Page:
I read a sermon recently on unanswered prayer by a Free Church minister of the nineteenth century whose name is forgotten today. He was James Cameron and he was the pastor of Glenbervie from 1864 to 1875. For reasons not stated, after he died several of his friends published a short memoir containing a brief biography and several sermons. No doubt, those friends wanted to have a permanent record of his ministry. Their names are mentioned in the preface, but as far as I could see they are now forgotten as well. Such will be the fate of most of Christ's servants and of virtually everyone else. Yet when I picked up this short book I discovered that James was still speaking through what he had preached long ago.
One of his sermons is about unanswered prayer, a common problem for Christians in all ages. The sermon was based on James 4:3, where the brother of Jesus tells us that the cause of unanswered prayer is that we ask amiss, which is another way of saying that it is our own fault if our prayers are not answered. As the preacher pointed out, this is a divinely-inspired explanation of why that happens.
Cameron explains what it is to ask amiss. He begins by saying that it is possible to ask for wrong things. He then tells us that it is possible to ask in the wrong manner and he obviously regarded this as very important because most of his sermon dealt with this failure. How can we ask in the wrong manner? He said we do so when we fail to address God as Father and experience the warmth that such a relationship should bring; he said we do so when we fail to realise that we approach the Father through Jesus the mediator; he said we do so when our prayers are not earnest and sincere; and he said we do so when we cherish a secret sin in our hearts.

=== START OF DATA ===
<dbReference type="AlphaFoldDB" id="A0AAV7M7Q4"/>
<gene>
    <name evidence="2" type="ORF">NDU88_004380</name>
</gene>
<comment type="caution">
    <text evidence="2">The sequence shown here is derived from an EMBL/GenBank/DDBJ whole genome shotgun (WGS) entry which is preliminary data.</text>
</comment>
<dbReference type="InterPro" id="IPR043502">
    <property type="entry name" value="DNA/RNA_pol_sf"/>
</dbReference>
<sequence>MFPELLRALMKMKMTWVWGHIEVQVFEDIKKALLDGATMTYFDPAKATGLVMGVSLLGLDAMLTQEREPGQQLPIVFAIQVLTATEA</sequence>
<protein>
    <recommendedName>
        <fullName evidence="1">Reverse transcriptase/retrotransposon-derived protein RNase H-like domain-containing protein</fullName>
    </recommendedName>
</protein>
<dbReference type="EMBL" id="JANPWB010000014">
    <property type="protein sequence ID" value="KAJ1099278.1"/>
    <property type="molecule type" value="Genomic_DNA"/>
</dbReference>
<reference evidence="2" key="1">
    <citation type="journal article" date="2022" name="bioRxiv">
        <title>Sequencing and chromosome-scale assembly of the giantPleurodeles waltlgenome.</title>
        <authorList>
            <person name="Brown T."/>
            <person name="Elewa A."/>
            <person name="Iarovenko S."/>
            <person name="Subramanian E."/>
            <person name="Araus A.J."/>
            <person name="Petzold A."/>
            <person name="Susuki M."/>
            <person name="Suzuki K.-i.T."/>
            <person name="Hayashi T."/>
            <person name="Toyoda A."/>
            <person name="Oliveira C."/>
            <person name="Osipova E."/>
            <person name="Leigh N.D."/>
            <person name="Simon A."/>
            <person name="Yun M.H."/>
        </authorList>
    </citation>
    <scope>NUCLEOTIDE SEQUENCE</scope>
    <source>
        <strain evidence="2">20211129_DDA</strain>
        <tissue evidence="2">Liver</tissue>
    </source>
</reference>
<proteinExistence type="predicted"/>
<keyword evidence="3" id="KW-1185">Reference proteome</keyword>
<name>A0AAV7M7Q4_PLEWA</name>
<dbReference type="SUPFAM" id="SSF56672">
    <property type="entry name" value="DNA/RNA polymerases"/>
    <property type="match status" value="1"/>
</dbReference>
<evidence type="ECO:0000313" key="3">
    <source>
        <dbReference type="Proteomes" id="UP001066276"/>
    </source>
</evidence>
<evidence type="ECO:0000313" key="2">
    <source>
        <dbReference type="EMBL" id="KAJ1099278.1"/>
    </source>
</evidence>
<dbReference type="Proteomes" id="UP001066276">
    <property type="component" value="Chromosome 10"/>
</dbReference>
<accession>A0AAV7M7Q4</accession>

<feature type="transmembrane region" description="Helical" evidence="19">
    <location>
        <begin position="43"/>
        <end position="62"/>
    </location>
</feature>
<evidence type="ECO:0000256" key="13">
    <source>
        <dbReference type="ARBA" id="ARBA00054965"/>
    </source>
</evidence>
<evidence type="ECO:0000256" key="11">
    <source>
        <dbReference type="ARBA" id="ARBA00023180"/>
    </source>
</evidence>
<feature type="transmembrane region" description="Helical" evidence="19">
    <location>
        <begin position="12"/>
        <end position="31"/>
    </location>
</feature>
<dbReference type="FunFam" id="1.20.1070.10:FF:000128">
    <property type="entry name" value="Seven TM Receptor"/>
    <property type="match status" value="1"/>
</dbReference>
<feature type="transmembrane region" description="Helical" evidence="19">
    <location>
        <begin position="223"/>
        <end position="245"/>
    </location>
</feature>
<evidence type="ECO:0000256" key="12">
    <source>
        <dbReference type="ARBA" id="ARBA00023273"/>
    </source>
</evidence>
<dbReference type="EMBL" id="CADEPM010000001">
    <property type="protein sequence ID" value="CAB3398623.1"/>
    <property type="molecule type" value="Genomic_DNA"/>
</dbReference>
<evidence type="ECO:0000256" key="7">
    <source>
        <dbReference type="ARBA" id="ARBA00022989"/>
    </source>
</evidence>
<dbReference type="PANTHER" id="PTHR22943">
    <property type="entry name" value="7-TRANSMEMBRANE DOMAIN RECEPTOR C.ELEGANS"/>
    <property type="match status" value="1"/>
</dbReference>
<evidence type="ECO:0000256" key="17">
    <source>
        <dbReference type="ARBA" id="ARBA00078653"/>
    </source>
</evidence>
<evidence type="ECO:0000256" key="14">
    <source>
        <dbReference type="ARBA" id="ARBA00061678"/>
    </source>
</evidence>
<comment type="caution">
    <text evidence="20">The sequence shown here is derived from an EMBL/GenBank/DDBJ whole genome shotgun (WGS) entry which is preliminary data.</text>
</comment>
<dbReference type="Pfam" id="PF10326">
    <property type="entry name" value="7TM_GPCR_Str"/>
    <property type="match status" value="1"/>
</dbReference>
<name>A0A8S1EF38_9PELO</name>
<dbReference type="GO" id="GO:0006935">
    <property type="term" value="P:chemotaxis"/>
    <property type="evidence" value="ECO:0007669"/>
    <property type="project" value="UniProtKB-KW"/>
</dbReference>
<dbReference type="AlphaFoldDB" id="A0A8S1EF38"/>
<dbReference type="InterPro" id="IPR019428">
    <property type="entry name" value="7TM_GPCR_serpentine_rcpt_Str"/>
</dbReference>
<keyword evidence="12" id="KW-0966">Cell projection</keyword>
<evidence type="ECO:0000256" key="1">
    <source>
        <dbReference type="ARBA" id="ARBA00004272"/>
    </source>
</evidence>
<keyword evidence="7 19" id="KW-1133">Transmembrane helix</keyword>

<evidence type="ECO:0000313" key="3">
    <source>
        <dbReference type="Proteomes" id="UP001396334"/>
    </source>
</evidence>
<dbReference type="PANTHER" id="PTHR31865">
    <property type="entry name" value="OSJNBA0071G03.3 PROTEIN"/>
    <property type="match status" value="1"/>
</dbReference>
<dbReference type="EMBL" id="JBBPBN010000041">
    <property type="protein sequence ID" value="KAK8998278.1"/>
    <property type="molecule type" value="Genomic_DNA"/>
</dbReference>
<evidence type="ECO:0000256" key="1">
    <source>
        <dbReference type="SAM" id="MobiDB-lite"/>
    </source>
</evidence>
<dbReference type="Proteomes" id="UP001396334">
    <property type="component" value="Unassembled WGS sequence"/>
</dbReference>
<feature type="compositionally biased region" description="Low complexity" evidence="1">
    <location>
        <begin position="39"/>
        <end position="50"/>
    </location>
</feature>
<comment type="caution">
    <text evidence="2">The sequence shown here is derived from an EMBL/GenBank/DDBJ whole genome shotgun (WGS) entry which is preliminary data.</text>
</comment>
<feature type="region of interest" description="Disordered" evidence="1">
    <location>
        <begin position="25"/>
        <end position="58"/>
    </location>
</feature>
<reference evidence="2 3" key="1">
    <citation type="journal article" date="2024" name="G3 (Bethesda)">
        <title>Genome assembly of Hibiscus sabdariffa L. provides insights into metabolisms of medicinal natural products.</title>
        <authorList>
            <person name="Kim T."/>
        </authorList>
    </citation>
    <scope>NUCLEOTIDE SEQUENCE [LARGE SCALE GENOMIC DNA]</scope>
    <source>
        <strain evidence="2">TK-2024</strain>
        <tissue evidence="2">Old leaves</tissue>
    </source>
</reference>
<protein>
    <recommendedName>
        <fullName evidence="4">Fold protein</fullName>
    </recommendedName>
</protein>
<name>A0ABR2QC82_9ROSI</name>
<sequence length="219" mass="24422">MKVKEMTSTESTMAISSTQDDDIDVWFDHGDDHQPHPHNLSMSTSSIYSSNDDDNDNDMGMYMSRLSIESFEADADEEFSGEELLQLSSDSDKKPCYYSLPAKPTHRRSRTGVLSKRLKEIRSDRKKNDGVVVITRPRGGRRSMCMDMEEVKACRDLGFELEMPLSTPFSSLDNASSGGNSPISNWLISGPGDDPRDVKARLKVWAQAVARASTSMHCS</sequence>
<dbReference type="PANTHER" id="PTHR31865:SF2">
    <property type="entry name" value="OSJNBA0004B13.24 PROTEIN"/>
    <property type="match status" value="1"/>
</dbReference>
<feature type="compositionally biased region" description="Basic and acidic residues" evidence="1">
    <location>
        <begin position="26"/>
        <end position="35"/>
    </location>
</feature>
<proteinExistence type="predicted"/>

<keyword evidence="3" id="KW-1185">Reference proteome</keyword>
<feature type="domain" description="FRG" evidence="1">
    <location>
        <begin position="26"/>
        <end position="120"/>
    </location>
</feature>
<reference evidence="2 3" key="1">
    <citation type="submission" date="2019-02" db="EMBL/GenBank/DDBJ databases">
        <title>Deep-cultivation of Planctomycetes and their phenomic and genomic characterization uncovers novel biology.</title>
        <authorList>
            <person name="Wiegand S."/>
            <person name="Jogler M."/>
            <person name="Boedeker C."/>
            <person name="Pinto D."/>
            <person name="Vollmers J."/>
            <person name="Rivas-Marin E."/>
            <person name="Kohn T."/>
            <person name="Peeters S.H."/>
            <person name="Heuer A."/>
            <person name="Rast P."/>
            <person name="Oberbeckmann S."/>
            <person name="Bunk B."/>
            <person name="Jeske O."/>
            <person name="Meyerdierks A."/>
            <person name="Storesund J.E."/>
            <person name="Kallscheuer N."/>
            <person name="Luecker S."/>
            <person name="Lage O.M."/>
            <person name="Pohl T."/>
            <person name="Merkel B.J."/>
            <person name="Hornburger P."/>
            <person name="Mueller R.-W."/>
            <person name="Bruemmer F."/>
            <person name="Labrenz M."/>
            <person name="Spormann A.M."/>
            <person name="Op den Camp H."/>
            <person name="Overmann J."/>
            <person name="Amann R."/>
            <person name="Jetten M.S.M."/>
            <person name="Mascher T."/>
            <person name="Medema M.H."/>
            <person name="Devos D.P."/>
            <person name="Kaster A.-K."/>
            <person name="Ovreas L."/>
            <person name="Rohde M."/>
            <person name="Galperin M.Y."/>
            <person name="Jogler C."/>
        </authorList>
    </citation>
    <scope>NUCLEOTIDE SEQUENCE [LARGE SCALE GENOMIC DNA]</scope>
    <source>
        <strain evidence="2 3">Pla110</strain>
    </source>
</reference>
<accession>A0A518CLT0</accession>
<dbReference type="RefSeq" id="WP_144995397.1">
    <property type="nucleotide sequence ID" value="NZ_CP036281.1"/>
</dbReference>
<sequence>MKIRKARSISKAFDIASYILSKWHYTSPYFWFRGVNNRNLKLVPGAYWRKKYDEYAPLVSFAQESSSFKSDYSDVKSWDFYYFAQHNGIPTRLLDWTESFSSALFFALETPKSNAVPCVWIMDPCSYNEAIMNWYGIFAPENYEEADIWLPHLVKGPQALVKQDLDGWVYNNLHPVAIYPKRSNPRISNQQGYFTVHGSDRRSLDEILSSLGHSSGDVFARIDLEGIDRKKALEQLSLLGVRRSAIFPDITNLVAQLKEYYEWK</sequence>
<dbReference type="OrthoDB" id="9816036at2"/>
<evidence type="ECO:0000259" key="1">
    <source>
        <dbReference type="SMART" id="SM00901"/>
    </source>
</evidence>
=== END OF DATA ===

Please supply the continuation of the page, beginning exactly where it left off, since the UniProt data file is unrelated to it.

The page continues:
It is obvious that the preacher said nothing new in his sermon. But it is also the case that he said nothing untrue in his sermon. The reasons he gave for unanswered prayer in his congregation in nineteenth-century Scotland are probably the reasons for unanswered prayer in congregations in twenty-first century Scotland and elsewhere. Is there a bigger tragedy in a congregation than unanswered prayer?
One question for me is why did God in his providence bring this sermon on unanswered prayer to my attention in 2014. James, I am sure, would not have imagined that a simple sermon of his would minister to another preacher almost 150 years later. But God had it in mind and when he enabled James to prepare his sermon I was the focus of divine attention, as well as those who heard it and later those who read it. We can say that about any item from the past that comes our way. I would suggest that the God of grace brought it my way so that I would pay attention to how I pray and for what I pray. That is an evidence of his kindness. And since you are reading this summary of the sermon, he has brought it to your attention as well.
In my mind, I can imagine meeting James somewhere in the heavenly country and telling him that his sermon was used by God to help me. Perhaps you too will be able to join the conversation and say that you also were guided to pray appropriately even by this brief mention of the explanation he gave of why we experience unanswered prayer.